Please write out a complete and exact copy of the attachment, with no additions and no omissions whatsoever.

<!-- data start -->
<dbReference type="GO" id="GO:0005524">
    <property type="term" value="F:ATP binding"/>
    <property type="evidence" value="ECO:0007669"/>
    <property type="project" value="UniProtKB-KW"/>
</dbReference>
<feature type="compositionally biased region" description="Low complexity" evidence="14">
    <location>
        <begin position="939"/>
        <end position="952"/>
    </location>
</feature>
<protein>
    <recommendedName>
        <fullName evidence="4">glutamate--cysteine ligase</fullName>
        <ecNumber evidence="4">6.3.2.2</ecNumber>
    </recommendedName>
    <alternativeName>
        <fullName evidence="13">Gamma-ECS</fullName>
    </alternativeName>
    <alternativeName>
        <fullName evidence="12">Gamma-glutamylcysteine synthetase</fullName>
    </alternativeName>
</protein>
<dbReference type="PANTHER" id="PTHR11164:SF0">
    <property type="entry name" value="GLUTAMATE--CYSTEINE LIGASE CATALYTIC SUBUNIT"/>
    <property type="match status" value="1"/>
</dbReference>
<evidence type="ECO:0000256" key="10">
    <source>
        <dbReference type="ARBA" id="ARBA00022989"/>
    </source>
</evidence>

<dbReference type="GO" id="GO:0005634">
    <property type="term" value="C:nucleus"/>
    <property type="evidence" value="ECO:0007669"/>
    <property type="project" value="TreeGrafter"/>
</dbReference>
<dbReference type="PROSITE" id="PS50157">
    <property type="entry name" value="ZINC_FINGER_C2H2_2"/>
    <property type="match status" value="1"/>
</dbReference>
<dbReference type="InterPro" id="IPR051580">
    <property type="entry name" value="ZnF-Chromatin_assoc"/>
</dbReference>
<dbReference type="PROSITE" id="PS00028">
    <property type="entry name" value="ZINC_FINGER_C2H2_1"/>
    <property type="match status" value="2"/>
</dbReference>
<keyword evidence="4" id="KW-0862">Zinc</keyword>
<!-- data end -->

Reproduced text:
<dbReference type="GO" id="GO:0005524">
    <property type="term" value="F:ATP binding"/>
    <property type="evidence" value="ECO:0007669"/>
    <property type="project" value="UniProtKB-KW"/>
</dbReference>
<feature type="compositionally biased region" description="Low complexity" evidence="14">
    <location>
        <begin position="939"/>
        <end position="952"/>
    </location>
</feature>
<protein>
    <recommendedName>
        <fullName evidence="4">glutamate--cysteine ligase</fullName>
        <ecNumber evidence="4">6.3.2.2</ecNumber>
    </recommendedName>
    <alternativeName>
        <fullName evidence="13">Gamma-ECS</fullName>
    </alternativeName>
    <alternativeName>
        <fullName evidence="12">Gamma-glutamylcysteine synthetase</fullName>
    </alternativeName>
</protein>
<dbReference type="PANTHER" id="PTHR11164:SF0">
    <property type="entry name" value="GLUTAMATE--CYSTEINE LIGASE CATALYTIC SUBUNIT"/>
    <property type="match status" value="1"/>
</dbReference>
<evidence type="ECO:0000256" key="10">
    <source>
        <dbReference type="ARBA" id="ARBA00022989"/>
    </source>
</evidence>

<dbReference type="GO" id="GO:0005634">
    <property type="term" value="C:nucleus"/>
    <property type="evidence" value="ECO:0007669"/>
    <property type="project" value="TreeGrafter"/>
</dbReference>
<dbReference type="PROSITE" id="PS50157">
    <property type="entry name" value="ZINC_FINGER_C2H2_2"/>
    <property type="match status" value="1"/>
</dbReference>
<dbReference type="InterPro" id="IPR051580">
    <property type="entry name" value="ZnF-Chromatin_assoc"/>
</dbReference>
<dbReference type="PROSITE" id="PS00028">
    <property type="entry name" value="ZINC_FINGER_C2H2_1"/>
    <property type="match status" value="2"/>
</dbReference>
<keyword evidence="4" id="KW-0862">Zinc</keyword>